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health, political influence. we see the grade of inequality the united states has known since the great depression. in this sense, we are the 99% is not just a clever, rhetorical device. it is consistent with data that shows that only the top 1% of all wage earners have seen their incomes rise over the last decade. the next two%-5% have seen flat wages and everyone else has seen a drop in earnings. this has been going on for 30 years but has reached unprecedented levels. the top 1% has claimed nearly all of the growth in income over the past 20 years. if our essays tried to clarify these trends and explain them in prose of that would be available and helpful to people and to analyze the causes of this growing inequality. one source of the act -- of the
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occupy movement is this growing inequality. the second issue that occupy responded to is, i think, as important if not more important than inequality in itself, and that is that extreme inequality is rooted in and itself feels corruption. government interventions of favor the risk -- favor the rich, a lack of buying -- a lack of accountability, and do not address those unlucky enough to be born into poverty. we claim to be a country born into a fair contest, where everyone, no matter how rich or poor, has an opportunity to get ahead. if you work hard and play by the rules will lead a decent life. instead, we find the government bailing out rich wall street bankers and ignoring the rest of the country. we now seem to take for granted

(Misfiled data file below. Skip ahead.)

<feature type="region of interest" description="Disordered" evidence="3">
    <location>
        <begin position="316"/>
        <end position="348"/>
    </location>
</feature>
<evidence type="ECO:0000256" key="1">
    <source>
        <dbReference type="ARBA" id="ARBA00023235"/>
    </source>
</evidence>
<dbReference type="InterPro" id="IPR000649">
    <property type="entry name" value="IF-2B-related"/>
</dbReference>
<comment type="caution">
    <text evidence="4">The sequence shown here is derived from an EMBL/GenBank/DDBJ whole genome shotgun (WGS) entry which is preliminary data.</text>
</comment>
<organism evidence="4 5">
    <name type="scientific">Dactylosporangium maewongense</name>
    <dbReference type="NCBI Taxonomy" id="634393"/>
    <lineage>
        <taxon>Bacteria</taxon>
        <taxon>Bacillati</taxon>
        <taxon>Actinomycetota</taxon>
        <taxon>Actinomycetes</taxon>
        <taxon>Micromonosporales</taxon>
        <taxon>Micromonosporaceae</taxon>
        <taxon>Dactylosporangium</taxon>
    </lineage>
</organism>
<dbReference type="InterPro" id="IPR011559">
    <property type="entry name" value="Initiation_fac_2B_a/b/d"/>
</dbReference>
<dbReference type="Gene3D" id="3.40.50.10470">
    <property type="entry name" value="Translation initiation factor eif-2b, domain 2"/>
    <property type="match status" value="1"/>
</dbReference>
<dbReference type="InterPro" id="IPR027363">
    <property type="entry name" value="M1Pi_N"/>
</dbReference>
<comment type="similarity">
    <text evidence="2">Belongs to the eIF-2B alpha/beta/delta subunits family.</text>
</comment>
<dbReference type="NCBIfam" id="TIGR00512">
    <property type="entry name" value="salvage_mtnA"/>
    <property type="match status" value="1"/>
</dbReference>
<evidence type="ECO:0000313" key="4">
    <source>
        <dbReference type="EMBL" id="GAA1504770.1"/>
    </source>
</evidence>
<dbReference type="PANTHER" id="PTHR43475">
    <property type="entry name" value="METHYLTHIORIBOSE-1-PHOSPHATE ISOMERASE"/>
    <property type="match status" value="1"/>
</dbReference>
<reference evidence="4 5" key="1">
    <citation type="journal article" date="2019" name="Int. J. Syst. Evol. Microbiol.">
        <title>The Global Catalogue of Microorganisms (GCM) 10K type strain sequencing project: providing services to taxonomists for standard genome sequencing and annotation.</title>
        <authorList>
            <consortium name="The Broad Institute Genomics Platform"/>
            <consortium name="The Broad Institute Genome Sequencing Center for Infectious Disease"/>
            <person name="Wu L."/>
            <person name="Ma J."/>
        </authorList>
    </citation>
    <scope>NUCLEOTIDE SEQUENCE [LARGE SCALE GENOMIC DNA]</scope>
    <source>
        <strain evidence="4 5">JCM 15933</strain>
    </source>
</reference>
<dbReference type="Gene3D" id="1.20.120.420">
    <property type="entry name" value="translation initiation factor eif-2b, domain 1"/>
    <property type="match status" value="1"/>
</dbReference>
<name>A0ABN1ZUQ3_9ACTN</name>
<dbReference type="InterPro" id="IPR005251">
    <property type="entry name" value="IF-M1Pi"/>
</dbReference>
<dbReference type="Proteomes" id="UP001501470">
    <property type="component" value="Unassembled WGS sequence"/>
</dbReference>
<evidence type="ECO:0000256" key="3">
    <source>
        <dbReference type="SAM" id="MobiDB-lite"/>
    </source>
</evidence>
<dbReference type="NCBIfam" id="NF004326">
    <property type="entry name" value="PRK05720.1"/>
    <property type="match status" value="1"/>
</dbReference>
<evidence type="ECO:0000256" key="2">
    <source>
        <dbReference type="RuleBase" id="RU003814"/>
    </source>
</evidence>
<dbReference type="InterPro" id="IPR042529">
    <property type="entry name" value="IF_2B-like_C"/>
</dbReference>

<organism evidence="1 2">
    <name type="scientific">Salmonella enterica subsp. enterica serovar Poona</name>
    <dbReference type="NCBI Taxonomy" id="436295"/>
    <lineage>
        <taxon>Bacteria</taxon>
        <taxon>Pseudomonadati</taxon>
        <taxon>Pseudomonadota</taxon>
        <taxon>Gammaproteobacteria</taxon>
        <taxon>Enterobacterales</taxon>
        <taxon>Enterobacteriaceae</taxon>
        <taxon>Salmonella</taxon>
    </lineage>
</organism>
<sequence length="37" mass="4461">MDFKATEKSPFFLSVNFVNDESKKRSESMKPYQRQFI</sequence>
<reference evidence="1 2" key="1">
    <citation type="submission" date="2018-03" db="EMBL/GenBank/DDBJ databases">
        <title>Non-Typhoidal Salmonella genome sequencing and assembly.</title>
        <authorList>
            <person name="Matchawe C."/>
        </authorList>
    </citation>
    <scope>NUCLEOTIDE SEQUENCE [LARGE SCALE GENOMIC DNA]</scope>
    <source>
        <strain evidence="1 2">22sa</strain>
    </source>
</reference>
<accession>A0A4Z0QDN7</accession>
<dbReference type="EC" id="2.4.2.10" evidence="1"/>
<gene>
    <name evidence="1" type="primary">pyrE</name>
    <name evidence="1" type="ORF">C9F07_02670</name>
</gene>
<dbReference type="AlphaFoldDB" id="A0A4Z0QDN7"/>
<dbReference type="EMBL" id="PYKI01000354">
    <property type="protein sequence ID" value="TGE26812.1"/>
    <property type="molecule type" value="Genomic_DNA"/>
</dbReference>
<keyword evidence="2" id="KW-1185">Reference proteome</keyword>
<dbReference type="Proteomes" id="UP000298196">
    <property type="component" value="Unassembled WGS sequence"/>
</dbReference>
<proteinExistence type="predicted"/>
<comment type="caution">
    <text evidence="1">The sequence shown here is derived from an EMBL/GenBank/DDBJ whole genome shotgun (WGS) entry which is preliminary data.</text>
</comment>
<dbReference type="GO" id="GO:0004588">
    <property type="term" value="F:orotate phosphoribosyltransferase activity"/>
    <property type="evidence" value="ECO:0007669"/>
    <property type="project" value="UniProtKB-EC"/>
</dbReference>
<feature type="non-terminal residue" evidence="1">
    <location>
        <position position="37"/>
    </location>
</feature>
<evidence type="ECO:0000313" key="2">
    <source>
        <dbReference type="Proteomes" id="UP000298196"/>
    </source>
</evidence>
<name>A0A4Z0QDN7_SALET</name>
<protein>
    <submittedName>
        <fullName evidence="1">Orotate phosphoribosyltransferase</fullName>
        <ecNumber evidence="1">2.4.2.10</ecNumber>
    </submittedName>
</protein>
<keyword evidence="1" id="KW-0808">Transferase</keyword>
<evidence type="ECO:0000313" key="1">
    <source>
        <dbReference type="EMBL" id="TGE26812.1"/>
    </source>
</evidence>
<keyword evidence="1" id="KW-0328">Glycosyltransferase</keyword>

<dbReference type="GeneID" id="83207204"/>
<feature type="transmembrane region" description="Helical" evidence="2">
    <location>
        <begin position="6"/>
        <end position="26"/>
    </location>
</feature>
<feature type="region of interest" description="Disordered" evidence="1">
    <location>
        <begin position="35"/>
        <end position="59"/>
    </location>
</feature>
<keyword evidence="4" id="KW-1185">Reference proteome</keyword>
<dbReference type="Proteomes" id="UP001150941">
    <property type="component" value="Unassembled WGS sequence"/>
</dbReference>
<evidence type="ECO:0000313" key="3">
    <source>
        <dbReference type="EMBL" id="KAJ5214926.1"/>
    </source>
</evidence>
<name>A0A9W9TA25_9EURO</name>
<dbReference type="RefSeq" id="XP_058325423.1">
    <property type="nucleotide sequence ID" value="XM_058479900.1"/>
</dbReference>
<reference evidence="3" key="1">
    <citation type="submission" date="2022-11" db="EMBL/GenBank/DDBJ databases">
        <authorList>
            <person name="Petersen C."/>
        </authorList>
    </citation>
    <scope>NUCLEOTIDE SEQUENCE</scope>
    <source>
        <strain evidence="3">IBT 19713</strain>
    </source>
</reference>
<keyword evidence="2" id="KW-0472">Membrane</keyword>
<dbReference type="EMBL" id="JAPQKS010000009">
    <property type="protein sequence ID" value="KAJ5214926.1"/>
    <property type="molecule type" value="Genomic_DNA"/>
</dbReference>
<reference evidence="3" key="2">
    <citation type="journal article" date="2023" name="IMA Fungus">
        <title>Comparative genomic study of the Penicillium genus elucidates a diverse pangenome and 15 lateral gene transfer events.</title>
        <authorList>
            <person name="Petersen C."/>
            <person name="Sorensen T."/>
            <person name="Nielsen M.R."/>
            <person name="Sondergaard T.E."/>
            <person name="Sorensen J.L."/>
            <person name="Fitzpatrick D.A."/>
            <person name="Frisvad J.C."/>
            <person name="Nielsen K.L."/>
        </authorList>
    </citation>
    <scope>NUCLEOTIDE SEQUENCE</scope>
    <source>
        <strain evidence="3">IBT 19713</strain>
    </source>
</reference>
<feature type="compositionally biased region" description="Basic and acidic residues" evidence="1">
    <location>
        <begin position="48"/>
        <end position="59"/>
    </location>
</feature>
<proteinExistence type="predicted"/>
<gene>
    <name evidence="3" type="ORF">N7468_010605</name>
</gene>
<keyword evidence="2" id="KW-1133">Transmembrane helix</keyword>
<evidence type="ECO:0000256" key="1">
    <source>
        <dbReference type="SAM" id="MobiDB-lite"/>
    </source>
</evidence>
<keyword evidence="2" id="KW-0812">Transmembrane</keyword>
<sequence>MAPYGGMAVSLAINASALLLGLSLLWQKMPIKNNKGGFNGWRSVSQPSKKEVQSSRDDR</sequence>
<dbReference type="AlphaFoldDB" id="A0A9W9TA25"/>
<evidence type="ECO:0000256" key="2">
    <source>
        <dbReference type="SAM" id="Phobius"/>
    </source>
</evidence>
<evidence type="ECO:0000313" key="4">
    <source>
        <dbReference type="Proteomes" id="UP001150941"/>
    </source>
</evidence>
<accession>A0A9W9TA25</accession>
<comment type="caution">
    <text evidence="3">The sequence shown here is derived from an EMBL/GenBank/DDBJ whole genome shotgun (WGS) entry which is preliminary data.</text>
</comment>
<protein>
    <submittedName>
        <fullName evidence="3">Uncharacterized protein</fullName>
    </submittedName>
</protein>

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the educational inequalities in which poor children are under educated or not qualified for college and assigned to lower earnings and unemployment. if the debt is rich rigged -- is residents the poor, it is the opposite for the rich. -- if it is a raid against the poor, it is the opposite for the rich. it is too often that inequality is the product of corruption or unequal opportunity. that is the second source for the unoccupied movement. a third route concerns the crisis in our government in a democracy. meaningful democracy cannot exist when moneyed interests can buy elections and lobby of legislation. for example, 2/3 of americans
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support -- but in a logical fashion in congress is committed to blocking reform in this area. add to this list, concerted efforts to restrict bargaining rights of unions to deprive people of the right to vote and you appreciate the full measure of the democratic crisis we face. fourth and final issue is the challenge of finding a way to manage the economy and provide a good life for everyone. no solution to the problems of climate destruction can be found, the developed world reducing its level of carbon emissions. these four issues and a quality, corruption, inequality, corruption, crisis of democracy, sustainability fuelled the